If the banking scandals and credit crisis had one positive effect, it was to highlight that institutions ultimately stand or fall due to human behaviour. The collapse of supposedly rational, self-regulating markets was so evidently the result of age-old human follies that understanding the ‘soft’ stuff suddenly became a priority.
Groupthink (the tendency of individuals with similar backgrounds to reinforce one another’s worldview), overconfidence bias (allowing past success to blind you to emerging risks) and confirmation bias (filtering out evidence that clashes with established narratives) created asset bubbles and major policy errors by traders, central banks and governments – and catastrophic business failures.
Ten years ago, an executive would risk ridicule by opening a board discussion with an invitation to scrutinise long-held beliefs, or try to make conscious some unconscious biases. Now, this is commonplace.
This builds on the well-established evidence base showing that factors such as personal resilience, patience, practical wisdom and team engagement have a major impact on the ability of a company’s people to serve their customers, generate economic returns and innovate to stay competitive.
There is one lingering cultural belief, however, that limits the humanising reform that such developments have brought: While at the level of individuals and teams it is credible to report tangible progress, at the organisational level the terms of reference continue to be dehumanised: market share, quarterly reports, assets, corporate structure, capital, outsourcing, cost base. Company reporting remains dominated by historic financial results.
A common response to this disparity is to divide the company and the managerial task into the ‘hard’ matters of finance and structure and the soft matters of culture, trust, and relationships. Is this dualism, and the assumptions it rests on, soundly based? Is it affected by unconscious biases?
For example, many of the common terms of reference in business management that support such dualism, such as corporate structure and human resources, are actually metaphorical – something that is rarely, if ever, acknowledged. The concept of the firm in the standard MBA curriculum is taken to be both singular and inanimate, which is not how any firm actually operates in the real world.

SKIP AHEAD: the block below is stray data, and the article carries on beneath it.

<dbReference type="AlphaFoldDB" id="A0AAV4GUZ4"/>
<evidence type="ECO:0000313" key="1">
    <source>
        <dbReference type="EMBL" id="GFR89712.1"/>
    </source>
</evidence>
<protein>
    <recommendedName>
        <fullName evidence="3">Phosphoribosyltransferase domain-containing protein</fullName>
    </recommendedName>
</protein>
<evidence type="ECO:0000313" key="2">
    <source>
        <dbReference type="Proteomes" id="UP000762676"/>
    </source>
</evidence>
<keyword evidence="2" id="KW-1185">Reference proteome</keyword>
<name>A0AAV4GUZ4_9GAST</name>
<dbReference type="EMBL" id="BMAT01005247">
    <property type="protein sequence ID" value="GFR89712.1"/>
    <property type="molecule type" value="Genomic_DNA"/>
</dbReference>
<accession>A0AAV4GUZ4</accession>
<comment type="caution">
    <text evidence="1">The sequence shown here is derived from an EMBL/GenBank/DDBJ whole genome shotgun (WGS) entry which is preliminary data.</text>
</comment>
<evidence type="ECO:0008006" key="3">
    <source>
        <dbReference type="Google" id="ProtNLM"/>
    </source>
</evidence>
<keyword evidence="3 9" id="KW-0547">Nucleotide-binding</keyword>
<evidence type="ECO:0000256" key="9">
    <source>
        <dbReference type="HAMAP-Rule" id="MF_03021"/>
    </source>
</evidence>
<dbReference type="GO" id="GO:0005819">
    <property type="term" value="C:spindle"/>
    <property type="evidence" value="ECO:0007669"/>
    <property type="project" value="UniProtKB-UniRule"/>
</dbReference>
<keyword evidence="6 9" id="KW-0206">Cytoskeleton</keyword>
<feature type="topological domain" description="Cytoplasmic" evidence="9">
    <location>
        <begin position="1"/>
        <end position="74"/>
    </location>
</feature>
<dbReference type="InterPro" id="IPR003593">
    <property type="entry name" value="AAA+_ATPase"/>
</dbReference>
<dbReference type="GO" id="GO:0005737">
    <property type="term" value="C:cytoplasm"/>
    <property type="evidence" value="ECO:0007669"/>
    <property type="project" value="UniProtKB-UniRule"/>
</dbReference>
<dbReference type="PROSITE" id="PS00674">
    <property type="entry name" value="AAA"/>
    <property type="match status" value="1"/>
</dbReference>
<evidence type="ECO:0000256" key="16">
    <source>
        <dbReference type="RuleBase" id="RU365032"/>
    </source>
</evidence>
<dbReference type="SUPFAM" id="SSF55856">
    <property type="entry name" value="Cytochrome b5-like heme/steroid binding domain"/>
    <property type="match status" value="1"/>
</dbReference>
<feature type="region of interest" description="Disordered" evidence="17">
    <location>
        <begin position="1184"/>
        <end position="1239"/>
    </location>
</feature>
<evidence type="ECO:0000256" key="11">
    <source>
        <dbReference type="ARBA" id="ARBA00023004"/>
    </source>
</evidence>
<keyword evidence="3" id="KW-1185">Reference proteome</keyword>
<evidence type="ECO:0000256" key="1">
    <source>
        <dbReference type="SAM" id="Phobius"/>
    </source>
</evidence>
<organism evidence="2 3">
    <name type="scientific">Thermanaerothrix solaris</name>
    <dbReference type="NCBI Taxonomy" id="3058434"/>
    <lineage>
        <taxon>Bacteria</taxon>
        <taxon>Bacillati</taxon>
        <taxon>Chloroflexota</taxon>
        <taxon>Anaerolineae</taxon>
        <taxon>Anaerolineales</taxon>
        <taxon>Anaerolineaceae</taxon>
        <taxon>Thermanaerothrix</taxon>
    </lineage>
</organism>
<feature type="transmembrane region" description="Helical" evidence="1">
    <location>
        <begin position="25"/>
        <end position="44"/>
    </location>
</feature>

The dualism is most starkly visible in the somewhat stymied efforts to represent the value of human capital. For many, especially in the investment community, it has been a source of frustration that a large and growing part of decision-making rests upon guesswork. Financial information dominates analysis, but in the past 20 years the proportion of a company’s market value that consists of quantifiable, tangible assets on the balance sheet has shrunk, while the proportion of intangible assets – reputation, skills, human capital – has grown.
Early in 2015, the latest official UK report summarising progress on methods to quantify intangible assets described limited progress since a similar publication, the 2003 Kingsmill Report, attributing the limited uptake to lack of consistency, credibility and clarity in reporting. It stated:
“The value of intangible assets within organisations, such as human and intellectual capital, has increased significantly in recent years as the global economy has become more knowledge-intensive… Given the value of such [human capital] data in illustrating the potential for future poor performance, it is surprising that uptake of improved human capital reporting standards has been so slow.”iiibr
Now is the time to ask questions not only of the metrics, but also of the narratives – the a priori beliefs and any possible cognitive biases.
This leads to the intriguing idea that we may have been seeking a technical solution to a conceptual problem. In approaches to human capital, the inert, mechanistic metaphors conventionally applied for business analysis and reporting have been accepted uncritically. It is assumed that ‘the company’ is a static set of assets, one of which is people. It is further assumed that the financial accounts both can, and should, capture all of the value represented by these assets.
A further significant assumption is that assets that can be owned should be classed as tangible while others are categorised as intangible. This is based on the accounting convention that seeks to represent the market price of an owned asset (tangible) versus the fluctuating approximate value of the hired, people-related assets (intangible). Yet the everyday world that confronts a business manager is quite the opposite. It is the accounts and the company that are conceptual. The company is a set of legal concepts. People, on the other hand, do exist.
This leads to a bigger revelation still: that the company does not simply feature behaviour and psychology, but that it is behavioural. The human asset is not only the most important one, it creates all the others. A company creates and deploys resources, it doesn’t consist of them. A usable business asset is invariably a by-product of behaviour; of decisions and the application of skills.